During the second assessment phase, whereby the artists are expected to present their works via open and transparent dialogue, most of them obviously are either unprepared, too timid to express their thoughts or definitely uncertain of the purpose of their artworks. They should have taken the advantage of ‘chatting’ sessions or from the questions put forth by the jury to explain the significance of their works since perhaps by way of this process a small transformation could be made particularly toward Malaysian visual art scene. Although some artists refer to various theories, philosophies and famous artists as underlying principles to their art making, they fail to materialize them in their artworks. As their understanding of the theories is relatively weak, they consequently display a flaw in their presentation and hence draw a range of uncertainties.

There are a few artworks that manifest significant meanings and exhibit strong visual presentations. However they are quite ‘half-cooked’ or unsuccessful in conveying their intended messages. Despite their intense visuals and powerful contents, works by Fadzil Idris, Chan Kok Hooi, Azliza Ayob, Azahari Haji Khalip, Nuriman Amri, Hasanul Isyraf Idris, Fuad Arif, Pheh It Hao, Mohd Daud Abdul Rahim and Umibaizurah look very much the same. As such none of them is really ‘greater’ than the rest and able to cling the Major Award; in other words none could be fittingly classified as the best and the most unusual work in local current art scene. By and large the artists also do not give much attention to the location or space to install their works and as an indirect result they diminish the potential impact of their artworks.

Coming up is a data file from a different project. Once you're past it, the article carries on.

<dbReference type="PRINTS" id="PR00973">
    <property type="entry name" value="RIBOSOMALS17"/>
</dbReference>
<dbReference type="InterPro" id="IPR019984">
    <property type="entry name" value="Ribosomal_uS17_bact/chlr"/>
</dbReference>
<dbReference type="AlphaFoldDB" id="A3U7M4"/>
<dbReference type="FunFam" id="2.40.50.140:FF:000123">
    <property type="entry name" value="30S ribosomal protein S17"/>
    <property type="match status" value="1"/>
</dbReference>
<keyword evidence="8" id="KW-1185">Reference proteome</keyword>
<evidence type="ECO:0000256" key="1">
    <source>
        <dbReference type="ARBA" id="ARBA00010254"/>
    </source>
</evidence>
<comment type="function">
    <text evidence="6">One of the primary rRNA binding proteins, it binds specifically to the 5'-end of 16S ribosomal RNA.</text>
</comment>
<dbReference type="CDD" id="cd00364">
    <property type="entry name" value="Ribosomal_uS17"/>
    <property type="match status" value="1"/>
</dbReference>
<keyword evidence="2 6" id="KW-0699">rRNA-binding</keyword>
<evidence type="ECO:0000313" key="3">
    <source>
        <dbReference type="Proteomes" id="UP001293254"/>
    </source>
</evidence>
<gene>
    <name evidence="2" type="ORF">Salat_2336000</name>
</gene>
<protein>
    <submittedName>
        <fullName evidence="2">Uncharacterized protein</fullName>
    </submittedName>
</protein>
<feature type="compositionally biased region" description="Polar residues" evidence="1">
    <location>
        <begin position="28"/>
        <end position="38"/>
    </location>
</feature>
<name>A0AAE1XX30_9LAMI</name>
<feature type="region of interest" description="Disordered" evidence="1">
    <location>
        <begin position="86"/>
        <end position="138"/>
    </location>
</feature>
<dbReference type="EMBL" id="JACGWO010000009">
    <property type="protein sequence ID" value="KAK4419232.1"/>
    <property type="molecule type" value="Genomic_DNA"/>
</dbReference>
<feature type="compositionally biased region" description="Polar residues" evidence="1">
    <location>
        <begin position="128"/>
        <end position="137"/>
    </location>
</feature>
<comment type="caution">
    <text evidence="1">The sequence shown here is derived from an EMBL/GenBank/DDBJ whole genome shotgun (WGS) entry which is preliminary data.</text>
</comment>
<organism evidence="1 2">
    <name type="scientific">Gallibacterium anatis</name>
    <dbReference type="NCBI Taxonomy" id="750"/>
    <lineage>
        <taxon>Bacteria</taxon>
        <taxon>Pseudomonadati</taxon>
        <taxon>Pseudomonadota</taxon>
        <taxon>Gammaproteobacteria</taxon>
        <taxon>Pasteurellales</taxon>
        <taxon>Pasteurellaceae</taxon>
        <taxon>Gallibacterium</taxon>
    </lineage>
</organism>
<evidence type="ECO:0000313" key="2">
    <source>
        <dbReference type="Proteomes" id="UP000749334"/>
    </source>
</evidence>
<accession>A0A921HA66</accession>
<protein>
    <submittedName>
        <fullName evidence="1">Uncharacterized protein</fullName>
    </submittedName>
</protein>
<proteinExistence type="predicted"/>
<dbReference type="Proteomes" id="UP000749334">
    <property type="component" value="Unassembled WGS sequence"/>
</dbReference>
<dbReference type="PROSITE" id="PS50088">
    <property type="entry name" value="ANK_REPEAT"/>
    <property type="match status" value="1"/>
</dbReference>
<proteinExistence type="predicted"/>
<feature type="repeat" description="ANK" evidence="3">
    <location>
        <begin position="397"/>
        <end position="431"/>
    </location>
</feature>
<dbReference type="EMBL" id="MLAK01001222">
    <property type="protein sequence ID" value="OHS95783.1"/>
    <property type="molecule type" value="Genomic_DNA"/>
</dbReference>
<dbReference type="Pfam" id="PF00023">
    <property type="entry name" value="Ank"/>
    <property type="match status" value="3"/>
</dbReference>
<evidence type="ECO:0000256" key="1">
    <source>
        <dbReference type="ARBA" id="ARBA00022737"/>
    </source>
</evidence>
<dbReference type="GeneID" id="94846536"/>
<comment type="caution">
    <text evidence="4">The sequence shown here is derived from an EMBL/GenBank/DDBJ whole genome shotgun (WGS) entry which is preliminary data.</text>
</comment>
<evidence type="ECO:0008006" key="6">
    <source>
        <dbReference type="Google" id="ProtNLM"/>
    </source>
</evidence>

One other weakness that should be of interest to young artists is the failure to conduct proper research and make appropriate reference to contemporary art scene. The participants should have studied previous YCs’ winning works and observed their distinctive and unusual qualities. A winning work ought to be totally ‘different’ from typical works that exist at that time either in terms of its visual representation, concept-philosophy or presentation. And there are many other aspects of art making that could be explored by the artists to put forward to their audience. Only by reading, analysing, studying and experimenting could Malaysian visual art flourish way beyond its commercial structure. In addition to selling their products artists too ought to feel responsible toward the development of visual art because, besides the National Art Gallery, the future of national visual art also lays in their hands. The artists ought to understand as well that the commercial status of their products must be raised to a higher level because if their commercial values are kept low the public might continue perceiving visual art as a mere leisure pursuit. ‘Excessive’ purchases of artworks by ‘egoistic’ buyers no doubt yield good returns to artists. On the other hand the phenomenon might create a ‘comfort zone’ which causes the artists to be ‘lazy’ or ‘stops’ them from reading, analysing and researching. The unfortunate effect of this phenomenon is discernible particularly in the works presented in 2006 YC and generally in the overall ‘bleak’ situation of the visual art scene. In spite of its apparently dynamic activity, nearly no new progress or novel presentation takes shape in our visual art scene at present.